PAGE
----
The Maple Valley Washington based Pacific Logging Congress (PLC) recently held their summer meetingin Whistler. The PLC has a mission to fulfill the need to provide sound technical education about the forest industry. Founded in 1909 and with members from BC and the Pacific North-west, it has sought toeducate politicians, educators, their students and the general public on both sides of the border about the need for sound, responsible forestry to supply global needs for wood fibre.
Two interesting aspects of the meeting struck a chord with our members who attended. The first was the visit to the Whistler Farmers Market. This weekly event showcases the communities best local foods, artisans and entertainers brought together to encourage the “buy local” philosophy that resonates throughout Whistler and with tourists. It speaks to a growing approach to utilizing local fare and in doing so, triggering positive effects on the local economy
and the welfare of those who raise what we eat and produce what we buy.
Community support for local production and consumption was not as evident, however, when the group toured the local Cheakamus Community Forest where we learned of the positive achievements, but ongoing challenges local manager’s face in management of their forest for community, recreation, wildlife and yes, forest products.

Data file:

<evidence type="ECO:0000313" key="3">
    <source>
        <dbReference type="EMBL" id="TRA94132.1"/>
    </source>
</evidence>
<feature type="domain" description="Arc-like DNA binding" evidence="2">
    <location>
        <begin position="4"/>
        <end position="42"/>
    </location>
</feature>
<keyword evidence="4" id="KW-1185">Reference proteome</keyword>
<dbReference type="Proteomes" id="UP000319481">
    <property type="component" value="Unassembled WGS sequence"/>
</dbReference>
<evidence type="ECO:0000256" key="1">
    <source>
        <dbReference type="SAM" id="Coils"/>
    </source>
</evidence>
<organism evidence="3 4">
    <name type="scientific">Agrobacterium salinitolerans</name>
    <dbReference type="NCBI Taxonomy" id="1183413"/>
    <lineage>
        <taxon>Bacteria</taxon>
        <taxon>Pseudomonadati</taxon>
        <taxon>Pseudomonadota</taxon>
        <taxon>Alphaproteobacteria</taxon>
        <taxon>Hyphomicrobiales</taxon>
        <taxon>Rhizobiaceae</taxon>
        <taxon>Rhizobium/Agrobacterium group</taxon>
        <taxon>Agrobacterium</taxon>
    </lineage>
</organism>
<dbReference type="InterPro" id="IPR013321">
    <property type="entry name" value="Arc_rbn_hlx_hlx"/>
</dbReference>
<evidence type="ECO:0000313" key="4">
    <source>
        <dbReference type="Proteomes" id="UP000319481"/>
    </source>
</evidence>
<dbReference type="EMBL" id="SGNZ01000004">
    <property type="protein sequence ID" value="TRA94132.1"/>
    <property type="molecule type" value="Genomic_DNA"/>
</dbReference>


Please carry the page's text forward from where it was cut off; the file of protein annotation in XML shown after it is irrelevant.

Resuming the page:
While the forest is managed for many uses including tourism (a number of mountain bikers road past our group while on tour), developing timber
for harvest has been a constant struggle since inception. In fact, the allowable harvest on the forest has never been achieved as harvest proposals are typically scrutinized and reduced by residents.
For a community that is so focused on the “buy locally” mantra, it seems odd that the philosophy stutters when it comes to renewable forest products. Wood is used extensively in the area and the sustainable and versatile nature of BC’s wood products was an area of focus for the BC government during the Whistler Olympics.
BC’s forests and in particular, the Cheakamus Community Forest, are managed sustainably, for a variety of natural resource values and the Board of Directors encourages local milling of logs produced from the Community Forest with the rest sold to the domestic BC market. Despite this opportunity, buy locally
does not apply as readily here as some residents shun the notion of local logging, local forest products production and local First Nations employment.
Local food? Yes. Local wines? Yes. Local artisans? Yes. Local wood? Perhaps not in my back yard!
It seems to us, the forest professionals that work across BC to deliver sustainable forest management, that continued support for the Cheakamus Community Forest from all of the residents of Whistler and acknowledgement of the sustainably, the First Nations employment and the contribution to the local
community is warranted as it does with other community-based businesses.
Jonathan Lok, President
The Society of Consulting Foresters of BC